l estimate near the time by the number of bees in and about the hive, as it will become very much crowded.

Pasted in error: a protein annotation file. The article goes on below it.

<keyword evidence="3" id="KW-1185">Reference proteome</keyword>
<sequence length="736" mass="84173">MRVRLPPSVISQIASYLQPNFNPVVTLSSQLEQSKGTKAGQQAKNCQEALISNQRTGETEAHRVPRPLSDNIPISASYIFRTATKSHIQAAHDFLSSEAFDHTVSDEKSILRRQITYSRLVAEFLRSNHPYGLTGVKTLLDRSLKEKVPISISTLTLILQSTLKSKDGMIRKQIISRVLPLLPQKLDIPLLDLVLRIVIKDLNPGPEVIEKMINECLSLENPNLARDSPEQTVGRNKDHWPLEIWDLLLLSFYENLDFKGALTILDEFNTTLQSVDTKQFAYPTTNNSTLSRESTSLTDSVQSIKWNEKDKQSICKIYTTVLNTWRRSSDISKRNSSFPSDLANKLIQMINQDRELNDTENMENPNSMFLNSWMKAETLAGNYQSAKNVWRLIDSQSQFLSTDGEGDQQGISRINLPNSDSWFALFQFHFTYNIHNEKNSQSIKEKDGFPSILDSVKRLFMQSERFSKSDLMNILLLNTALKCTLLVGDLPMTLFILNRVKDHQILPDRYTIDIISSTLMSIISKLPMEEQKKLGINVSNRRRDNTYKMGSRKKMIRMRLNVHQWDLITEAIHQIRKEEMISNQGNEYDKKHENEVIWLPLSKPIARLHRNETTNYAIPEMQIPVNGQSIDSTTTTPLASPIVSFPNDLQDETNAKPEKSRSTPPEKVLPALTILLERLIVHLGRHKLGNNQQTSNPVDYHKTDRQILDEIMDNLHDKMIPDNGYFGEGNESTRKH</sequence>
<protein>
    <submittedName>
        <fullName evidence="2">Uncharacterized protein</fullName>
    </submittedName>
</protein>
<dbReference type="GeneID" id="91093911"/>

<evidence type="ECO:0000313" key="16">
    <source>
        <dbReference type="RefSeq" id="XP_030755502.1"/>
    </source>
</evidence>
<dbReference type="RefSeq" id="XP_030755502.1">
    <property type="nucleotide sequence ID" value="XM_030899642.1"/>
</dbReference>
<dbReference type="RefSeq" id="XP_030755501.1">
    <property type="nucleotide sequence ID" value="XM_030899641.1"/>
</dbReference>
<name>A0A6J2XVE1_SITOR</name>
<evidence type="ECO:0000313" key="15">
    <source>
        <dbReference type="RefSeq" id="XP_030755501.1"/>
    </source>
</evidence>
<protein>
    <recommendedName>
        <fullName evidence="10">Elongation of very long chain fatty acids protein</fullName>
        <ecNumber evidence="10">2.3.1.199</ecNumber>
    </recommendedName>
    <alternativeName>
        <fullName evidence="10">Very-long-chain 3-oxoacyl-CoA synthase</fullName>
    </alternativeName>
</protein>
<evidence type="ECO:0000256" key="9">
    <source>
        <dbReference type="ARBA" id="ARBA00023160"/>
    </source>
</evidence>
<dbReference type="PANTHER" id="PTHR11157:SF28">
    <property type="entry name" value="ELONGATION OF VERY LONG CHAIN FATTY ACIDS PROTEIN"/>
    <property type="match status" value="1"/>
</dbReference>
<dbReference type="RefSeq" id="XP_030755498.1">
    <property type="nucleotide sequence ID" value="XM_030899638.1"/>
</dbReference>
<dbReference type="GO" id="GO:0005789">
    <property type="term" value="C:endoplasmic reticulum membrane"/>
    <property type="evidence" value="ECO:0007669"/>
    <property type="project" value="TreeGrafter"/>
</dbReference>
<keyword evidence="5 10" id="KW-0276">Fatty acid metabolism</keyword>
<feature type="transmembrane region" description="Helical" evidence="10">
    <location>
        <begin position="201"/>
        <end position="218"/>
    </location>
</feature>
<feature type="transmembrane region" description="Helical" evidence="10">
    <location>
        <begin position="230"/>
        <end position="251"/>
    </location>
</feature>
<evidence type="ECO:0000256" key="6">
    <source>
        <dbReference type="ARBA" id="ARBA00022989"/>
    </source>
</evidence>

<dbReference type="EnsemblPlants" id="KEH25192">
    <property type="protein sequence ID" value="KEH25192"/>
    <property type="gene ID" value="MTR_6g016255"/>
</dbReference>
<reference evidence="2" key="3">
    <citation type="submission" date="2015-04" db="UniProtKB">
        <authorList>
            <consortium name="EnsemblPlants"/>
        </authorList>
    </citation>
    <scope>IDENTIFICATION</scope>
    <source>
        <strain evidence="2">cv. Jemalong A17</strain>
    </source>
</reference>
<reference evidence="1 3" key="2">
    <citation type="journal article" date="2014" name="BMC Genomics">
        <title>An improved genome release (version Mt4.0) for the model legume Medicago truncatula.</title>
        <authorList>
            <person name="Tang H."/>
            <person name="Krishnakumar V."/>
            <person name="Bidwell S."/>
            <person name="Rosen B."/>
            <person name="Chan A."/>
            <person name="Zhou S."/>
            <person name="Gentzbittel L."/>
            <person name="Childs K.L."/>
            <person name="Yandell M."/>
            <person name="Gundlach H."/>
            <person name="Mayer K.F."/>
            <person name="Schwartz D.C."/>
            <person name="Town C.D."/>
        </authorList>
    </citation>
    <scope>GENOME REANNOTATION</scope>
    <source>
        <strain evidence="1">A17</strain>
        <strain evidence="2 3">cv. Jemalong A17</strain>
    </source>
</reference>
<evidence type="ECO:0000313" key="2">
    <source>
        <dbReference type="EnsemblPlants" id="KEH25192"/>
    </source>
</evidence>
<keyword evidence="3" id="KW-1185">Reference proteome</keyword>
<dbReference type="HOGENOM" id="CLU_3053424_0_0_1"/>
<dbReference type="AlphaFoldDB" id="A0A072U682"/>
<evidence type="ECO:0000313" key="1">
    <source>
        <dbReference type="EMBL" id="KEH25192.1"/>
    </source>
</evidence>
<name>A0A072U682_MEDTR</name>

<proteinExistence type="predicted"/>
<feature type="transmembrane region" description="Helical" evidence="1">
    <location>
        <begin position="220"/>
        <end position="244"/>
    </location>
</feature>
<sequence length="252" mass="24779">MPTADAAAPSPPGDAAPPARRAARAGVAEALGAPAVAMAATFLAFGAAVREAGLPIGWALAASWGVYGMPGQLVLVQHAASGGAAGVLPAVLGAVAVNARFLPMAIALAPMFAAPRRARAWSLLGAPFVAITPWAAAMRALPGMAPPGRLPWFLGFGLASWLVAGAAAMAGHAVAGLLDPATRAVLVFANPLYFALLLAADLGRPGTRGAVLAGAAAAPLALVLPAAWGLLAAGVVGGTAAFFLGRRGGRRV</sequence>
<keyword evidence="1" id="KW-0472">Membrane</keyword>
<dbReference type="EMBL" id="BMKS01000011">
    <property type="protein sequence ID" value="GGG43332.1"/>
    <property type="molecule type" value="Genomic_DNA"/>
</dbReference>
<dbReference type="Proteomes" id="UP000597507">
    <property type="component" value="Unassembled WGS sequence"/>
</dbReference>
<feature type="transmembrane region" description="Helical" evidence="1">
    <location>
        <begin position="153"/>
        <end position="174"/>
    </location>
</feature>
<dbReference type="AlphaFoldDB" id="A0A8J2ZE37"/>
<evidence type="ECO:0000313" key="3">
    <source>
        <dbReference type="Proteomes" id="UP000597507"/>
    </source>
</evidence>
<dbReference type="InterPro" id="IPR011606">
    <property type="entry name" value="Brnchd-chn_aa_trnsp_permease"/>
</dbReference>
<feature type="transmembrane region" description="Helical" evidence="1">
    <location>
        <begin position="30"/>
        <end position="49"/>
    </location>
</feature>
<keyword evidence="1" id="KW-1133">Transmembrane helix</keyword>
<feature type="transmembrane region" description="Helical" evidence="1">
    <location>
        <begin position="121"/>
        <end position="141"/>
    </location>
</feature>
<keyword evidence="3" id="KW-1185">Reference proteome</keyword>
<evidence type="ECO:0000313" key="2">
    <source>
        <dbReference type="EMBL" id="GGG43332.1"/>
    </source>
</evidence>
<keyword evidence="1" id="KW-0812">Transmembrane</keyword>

The day of second swarming, and all after that during the same season, may be most certainly predicted as follows: Listen near the entrance of the hive in the evening. If a swarm is coming forth the next day, the Queen will be heard giving an alarm at short intervals. The same alarm may be heard the next morning. The observer will generally hear two Queens at a time in the same hive, the one much louder than the other. The one making the least noise is yet in her cell, and in her minority. The sound emitted by the Queens is peculiar, differing materially from that of any other bee. It consists of a number of monotonous notes in rapid succession, similar to those emitted by the mud-wasp when working her mortar and joining it to her cells, to raise miss-wasps. If, after all, the weather is unfavorable to their swarming two or three days while in this peculiar stage, they will not be likely to swarm